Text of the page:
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In a Different Way, Norman Mailer Was a Deeply Jewish Writer

Jews have never considered Norman Mailer one of their own as they have Bellow, Malamud, the once pariah Roth or even the skeptical Woody Allen. I think they are mistaken.

Mailer was a deeply religious writer. Like Hawthorne and Faulkner, he was concerned with God and the Devil, Good and Evil. While not particularly concerned with Jewish matters in general — he never visited Israel — he obsessed over the implications of the Holocaust.

It plays a prominent role in “Advertisements for Myself,” written in the mid-1950s, and in his final novel published earlier this year, “The Castle in the Forest,” which deals with the Devil’s machinations in the birth of Hitler. This final novel probed the world almost the way a medieval mystic might. Writing it seemed to bring Mailer back to his Jewish roots, not in practice, but to an acknowledgement of his past in a way that embraced it with new warmth and understanding.

Mailer succintly encapsulates his attitude toward Judaism in an interview he gave earlier this year to Nextbook.

When asked, “What role has your being Jewish played in your being a writer,” Mailer replies emphatically, “An enormous role.”

He picks two aspects of the Jewish experience that influenced him — the sense of history that makes it “impossible to take anything for granted” and also the Jewish mind.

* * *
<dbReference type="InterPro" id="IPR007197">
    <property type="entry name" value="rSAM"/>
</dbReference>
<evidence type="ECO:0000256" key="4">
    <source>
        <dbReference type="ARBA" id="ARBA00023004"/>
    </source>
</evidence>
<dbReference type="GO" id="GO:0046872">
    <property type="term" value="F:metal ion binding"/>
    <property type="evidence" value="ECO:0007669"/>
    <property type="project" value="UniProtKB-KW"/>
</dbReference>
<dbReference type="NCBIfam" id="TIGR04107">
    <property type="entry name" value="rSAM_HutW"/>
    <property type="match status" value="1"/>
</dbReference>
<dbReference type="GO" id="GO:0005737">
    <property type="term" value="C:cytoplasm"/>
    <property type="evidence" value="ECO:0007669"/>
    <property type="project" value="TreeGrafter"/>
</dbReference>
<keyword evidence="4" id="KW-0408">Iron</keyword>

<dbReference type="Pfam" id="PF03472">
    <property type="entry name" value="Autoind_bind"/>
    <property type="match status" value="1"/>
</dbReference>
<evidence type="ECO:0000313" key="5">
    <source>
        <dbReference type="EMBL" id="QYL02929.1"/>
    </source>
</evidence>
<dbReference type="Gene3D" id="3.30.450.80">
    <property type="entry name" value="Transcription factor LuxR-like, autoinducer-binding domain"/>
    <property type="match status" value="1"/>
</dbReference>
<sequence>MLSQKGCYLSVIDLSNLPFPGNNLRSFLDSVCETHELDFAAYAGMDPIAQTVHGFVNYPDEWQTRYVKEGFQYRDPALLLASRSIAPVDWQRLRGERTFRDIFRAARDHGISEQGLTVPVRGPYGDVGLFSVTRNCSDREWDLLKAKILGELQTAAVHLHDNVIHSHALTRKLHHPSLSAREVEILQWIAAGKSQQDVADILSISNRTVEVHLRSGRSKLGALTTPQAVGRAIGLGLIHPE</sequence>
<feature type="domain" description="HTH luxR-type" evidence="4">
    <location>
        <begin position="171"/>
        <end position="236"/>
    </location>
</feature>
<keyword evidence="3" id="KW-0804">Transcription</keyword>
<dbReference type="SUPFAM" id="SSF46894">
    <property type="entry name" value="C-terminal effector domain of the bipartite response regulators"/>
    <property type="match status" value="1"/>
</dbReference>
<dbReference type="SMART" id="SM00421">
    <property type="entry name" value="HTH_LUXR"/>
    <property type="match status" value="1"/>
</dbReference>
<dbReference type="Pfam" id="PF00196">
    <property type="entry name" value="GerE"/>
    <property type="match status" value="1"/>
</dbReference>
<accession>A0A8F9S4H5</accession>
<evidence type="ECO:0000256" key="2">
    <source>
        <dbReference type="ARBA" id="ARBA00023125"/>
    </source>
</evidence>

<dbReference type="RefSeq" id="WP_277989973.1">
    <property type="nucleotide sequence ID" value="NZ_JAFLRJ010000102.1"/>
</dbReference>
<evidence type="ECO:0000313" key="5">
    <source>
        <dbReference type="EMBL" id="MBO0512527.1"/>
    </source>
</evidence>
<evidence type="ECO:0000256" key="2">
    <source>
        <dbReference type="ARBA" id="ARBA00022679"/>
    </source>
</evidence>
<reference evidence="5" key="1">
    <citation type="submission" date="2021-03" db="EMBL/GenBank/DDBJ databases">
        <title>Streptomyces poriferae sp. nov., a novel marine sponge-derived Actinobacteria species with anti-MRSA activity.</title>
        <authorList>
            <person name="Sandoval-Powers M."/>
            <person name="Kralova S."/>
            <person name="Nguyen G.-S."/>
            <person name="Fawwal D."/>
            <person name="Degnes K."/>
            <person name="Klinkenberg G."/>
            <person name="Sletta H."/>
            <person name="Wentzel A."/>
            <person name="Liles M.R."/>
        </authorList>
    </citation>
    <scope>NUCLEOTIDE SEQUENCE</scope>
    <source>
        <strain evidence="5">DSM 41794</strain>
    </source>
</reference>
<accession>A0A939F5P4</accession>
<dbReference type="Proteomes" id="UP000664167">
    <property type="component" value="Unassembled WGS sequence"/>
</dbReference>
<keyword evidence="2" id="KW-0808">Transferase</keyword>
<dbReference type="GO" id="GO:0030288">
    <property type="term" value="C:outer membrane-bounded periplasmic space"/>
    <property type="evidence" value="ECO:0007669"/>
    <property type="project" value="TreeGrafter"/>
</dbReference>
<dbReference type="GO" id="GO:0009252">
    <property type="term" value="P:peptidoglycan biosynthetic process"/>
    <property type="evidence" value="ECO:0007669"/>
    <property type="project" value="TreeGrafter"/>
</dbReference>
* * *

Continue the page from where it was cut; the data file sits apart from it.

“We’re here to do all sorts of outrageous thinking, if you will … certainly incisive thinking,” Mailer said. “If the Jews brought anything to human nature, it’s that they developed the mind more than other people did.”

Mailer continues in the interview to bemoan the loss of this ability due to what he terms “cheap religious patriotism,” suggesting that Jews have become distracted by an obsessive, hard-line approach to Israel and anti-Semitism rather than staying focused on broader intellectual pursuits.

None of these ideas surprises me, nor will they any reader of Mailer’s work, as they have always been part of the core of his philosophy.

Mailer’s ideology, as an American writer and social commentator, stems from the activist or prophetic side of Judaism. Despite the sometimes outrageous subject matter and highly charged sexual content, Mailer’s novels and essays reflect a highly moral approach to life. His concerns for the individual override all else. Like a Jeremiah, he rails against the capitulation of modern man to the demands of the mediocre.

I first met Mailer in the spring of 1978. I began reading him in earnest while preparing for my doctorate at the University of California, Santa Barbara. My field was American Jewish literature, in which Mailer plays a very small part, but soon I was so enthralled that his work took over my thesis.

In my thesis, I used the ideas of his near contemporary, Rabbi Abraham Joshua Heschel — that through performing mitzvot, or holy actions, one comes to a fuller spiritual knowledge of oneself — to explore the mindset of Mailer’s protagonists.

Through a friend, I got Mailer’s home address and wrote to him about my ideas. He replied almost instantly, welcoming my theory, and so began our correspondence. Mailer did not like writing letters and although they were brief, they encouraged further contact.

Eventually we met in New York. Ironically, we looked a little like each other: stocky Jewish types, about the same height with curly hair — his a grizzly version of mine. He greeted me warmly and I discovered that contrary to the newspaper reports, he had an ingratiating personality, was quick to laugh and did not hold himself with any airs.